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December 29, 2002

From newcomers to old hands

From: The Age, Australia - 29 Dec 2002

By David Pescud

Five in the morning in Sydney, it's grey and raining - not much of a Boxing Day as I make my way to the boat for a television interview with crew member Harold Merlib, who is hearing impaired and an original Swd (Sailors with disABILITIES) member.

We do a final check. Is it all here? If it isn't, it's too late. It seems such a long time ago that Sailors with disABILITIES did its first Hobart in 1994 in Aspect.

At 10am we say goodbye to friends and well-wishers, the eastern sky is lightening and the rain has cleared.

Aspect Computing hoists her emergency storm sail. It is checked, brought down and stowed, and hopefully that's the last time I see it. My mind swings back to 1998 when that sail was the only thing that kept us going.

The 16 people on board have been training for 12 months now. We have a mixed crew of amputees, vision and hearing impairment, dyslexia and spina bifida.

It is now 12.50 pm and the biggest rain squall of the day has dumped on Sydney Harbour on the 10-minute gun. I can hardly see the bowman's signals. Is he up or down?

The 50 other boats are all trying to make their way through the driving rain. The mainsail has dumped two gallons of water on my head and my hood is not up. I can feel the water running down my spine. The gun goes and Aspect is off. Through the heads, reaching the sea mark, the 80-foot Dreamland comes rolling over the top of us. We set the jib top and head south, steering 150 to get into the eastern current.

The nerves of the day and Sydney Heads slop takes it toll on some of the crew; there goes breakfast!

Late afternoon and we can see Kiama on starboard beam rolling along in good company.

The boat and team are working well. We have spaghetti bolognaise for dinner. Those who are still seedy miss out and the rest get double.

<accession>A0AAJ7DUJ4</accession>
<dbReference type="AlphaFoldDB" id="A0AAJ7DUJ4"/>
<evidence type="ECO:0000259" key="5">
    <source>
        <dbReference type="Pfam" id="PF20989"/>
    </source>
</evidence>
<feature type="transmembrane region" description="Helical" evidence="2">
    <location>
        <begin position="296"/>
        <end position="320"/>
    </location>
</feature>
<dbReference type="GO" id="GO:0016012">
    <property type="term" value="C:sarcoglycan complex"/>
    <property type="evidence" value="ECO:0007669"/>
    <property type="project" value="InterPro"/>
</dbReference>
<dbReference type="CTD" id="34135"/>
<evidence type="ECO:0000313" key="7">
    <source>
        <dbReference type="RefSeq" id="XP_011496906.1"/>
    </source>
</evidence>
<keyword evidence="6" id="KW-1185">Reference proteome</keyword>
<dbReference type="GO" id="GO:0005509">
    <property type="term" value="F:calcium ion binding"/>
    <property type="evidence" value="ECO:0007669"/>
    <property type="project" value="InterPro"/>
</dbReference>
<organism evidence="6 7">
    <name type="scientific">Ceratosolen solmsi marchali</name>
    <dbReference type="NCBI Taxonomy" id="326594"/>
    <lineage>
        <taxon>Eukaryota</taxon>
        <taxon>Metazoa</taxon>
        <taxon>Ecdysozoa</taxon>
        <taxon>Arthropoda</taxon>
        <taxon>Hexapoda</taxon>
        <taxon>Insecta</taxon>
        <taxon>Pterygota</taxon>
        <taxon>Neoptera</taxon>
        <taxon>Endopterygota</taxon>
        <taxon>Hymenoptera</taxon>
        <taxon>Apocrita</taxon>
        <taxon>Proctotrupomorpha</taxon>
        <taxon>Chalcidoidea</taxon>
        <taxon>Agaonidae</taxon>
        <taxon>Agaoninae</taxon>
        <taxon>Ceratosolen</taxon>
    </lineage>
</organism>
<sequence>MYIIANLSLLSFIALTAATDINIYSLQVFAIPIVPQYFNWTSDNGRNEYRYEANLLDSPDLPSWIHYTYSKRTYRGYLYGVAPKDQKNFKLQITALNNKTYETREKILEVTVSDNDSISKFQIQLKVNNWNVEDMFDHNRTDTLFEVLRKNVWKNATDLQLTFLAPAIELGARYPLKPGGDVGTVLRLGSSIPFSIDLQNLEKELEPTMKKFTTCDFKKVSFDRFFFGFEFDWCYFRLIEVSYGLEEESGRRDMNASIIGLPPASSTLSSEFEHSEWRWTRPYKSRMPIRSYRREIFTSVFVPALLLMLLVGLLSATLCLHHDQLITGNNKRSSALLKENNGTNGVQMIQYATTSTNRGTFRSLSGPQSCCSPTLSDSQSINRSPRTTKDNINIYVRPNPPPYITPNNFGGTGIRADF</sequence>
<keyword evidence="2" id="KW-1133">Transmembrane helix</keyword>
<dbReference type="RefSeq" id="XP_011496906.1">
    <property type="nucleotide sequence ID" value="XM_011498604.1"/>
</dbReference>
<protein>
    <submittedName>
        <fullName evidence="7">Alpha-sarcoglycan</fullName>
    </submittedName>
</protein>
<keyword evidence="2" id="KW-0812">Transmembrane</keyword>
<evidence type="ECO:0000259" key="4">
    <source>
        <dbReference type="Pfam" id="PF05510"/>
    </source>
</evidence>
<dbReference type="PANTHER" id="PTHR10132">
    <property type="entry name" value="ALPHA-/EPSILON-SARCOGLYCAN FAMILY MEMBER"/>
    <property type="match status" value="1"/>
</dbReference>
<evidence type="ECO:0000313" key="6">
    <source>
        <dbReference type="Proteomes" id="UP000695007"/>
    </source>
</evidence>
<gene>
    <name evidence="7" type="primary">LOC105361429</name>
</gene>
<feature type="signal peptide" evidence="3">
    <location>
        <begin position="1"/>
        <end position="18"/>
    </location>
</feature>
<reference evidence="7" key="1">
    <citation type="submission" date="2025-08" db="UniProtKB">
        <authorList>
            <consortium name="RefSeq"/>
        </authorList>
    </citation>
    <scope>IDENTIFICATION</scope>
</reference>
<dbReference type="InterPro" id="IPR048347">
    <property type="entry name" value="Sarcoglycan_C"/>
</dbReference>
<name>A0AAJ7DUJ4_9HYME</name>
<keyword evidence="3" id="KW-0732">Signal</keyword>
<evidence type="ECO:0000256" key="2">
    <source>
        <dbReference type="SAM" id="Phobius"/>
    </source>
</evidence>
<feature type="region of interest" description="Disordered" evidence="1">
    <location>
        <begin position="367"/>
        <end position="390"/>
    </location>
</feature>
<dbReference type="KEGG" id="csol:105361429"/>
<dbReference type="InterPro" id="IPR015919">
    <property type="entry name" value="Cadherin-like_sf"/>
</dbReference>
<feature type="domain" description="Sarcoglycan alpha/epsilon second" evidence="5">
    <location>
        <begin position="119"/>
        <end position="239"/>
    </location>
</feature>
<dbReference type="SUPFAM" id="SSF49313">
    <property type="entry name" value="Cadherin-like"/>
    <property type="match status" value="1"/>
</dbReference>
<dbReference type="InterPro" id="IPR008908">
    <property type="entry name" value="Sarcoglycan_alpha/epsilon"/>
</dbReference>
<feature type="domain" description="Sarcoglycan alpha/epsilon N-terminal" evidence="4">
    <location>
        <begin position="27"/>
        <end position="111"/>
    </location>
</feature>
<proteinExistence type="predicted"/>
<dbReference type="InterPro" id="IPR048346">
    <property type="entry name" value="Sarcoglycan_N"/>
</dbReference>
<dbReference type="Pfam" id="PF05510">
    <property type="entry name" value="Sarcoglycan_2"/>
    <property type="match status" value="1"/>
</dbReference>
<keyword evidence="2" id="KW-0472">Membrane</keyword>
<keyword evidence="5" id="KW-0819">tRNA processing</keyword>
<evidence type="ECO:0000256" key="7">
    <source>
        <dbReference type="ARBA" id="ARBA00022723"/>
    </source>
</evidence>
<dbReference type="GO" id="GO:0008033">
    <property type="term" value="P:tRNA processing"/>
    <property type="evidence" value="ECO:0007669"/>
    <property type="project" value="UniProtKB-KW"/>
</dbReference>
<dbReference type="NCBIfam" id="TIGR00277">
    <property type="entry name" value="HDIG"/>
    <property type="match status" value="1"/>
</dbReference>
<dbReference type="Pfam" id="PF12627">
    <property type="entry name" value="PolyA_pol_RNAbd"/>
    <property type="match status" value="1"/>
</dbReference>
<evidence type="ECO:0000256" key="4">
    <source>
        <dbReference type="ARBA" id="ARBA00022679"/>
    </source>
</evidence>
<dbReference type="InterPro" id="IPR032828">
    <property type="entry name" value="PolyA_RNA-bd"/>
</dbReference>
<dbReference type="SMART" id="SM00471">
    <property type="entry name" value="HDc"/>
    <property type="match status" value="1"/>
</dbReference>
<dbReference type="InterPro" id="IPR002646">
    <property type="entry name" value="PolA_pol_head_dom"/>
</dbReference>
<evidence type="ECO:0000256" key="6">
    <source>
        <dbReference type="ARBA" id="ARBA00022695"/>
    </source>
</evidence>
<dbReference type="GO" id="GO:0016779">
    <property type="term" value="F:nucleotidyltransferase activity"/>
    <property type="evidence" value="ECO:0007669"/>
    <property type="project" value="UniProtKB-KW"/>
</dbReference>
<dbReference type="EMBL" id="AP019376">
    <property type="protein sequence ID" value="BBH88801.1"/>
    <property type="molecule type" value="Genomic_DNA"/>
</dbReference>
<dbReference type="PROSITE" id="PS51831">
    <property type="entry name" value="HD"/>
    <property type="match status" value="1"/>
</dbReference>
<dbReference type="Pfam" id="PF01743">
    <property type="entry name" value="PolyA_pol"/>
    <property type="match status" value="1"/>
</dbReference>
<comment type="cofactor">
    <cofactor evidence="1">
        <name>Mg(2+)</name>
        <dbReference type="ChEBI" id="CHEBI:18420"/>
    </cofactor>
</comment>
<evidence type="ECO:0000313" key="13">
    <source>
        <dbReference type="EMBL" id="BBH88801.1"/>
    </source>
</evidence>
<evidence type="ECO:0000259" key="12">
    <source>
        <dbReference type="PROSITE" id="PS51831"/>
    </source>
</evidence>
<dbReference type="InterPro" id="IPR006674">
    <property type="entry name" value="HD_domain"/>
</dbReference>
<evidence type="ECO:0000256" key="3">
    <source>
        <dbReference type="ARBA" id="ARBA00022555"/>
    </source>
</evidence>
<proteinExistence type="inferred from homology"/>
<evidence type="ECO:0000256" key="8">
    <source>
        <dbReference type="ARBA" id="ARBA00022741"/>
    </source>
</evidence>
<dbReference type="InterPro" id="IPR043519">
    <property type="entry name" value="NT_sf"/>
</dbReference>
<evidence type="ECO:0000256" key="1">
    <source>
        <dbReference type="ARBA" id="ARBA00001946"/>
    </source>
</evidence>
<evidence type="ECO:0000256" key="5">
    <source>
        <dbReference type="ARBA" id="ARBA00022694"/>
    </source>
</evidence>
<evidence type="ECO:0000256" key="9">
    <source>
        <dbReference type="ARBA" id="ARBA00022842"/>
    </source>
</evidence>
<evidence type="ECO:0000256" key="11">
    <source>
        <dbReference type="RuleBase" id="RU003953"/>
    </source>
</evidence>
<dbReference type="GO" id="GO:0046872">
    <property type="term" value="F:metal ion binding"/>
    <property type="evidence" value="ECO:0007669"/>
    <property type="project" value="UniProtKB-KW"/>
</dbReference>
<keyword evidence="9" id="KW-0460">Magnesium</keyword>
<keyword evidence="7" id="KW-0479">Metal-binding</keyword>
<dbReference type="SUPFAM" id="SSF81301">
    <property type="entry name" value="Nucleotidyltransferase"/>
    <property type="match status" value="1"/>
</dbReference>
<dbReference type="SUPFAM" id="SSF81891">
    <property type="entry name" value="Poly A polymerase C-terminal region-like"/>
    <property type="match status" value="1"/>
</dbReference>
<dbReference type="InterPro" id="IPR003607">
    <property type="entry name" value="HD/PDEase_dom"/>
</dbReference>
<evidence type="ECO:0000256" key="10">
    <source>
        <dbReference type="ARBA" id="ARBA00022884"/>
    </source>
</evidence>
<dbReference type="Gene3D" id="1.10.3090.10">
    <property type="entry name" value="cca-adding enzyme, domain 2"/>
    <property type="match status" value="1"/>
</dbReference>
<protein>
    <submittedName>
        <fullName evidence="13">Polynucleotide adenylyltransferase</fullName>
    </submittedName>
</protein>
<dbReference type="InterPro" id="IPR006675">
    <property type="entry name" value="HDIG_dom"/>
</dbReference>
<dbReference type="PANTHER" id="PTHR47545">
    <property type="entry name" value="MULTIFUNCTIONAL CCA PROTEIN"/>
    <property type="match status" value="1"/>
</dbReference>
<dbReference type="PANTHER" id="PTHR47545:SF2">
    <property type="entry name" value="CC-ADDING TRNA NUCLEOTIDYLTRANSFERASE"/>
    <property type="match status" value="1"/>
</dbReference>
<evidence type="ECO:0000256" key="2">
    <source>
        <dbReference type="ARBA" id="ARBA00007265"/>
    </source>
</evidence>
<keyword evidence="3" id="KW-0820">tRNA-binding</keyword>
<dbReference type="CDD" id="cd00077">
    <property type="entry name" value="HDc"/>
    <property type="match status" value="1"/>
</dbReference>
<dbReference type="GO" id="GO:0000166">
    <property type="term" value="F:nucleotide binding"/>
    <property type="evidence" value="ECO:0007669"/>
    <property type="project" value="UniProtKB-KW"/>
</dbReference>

Dawn breaks on the 27th. Aspect is showing good company and good speed. We have seen whales and a sunfish at sunrise. Reaching along at 10 knots. This is a good Hobart run, but Bass Strait is yet to come.

We slide by Green Cape for our safety radio check. The amazing thing is that 50 per cent of our team are new Hobart people and they have all settled in and are working well. We have done 10 spinnaker changes now without incident. It is tricky to do in the day, let alone at night. The front seems to be shifting. Originally from the south-west, it is now east-south-east. There is a large dark squall on our bow, which may be the front.

Quest is running alongside us and we have both changed our heavy spinnakers and jibed on to starboard to move away from it. Yeah, here it is, a classic front, bucketing down rain with no wind.

Slowly the sails take the new breeze and Aspect is reaching again, pressure up to 25 knots and a fast ride across Bass Strait.

Down the Tasmanian coast yesterday with a clear blue sky to port, trying to run down the two boats in front, Dreamland and Quest, and thinking about our first beer. It's funny, you start with 16 people and in 48 hours' sailing together you have a crew. Hobart we can see you.

David Pescud is skipper of the Sailors with disABILITIES crew.

Copyright © 2002 The Age Company Ltd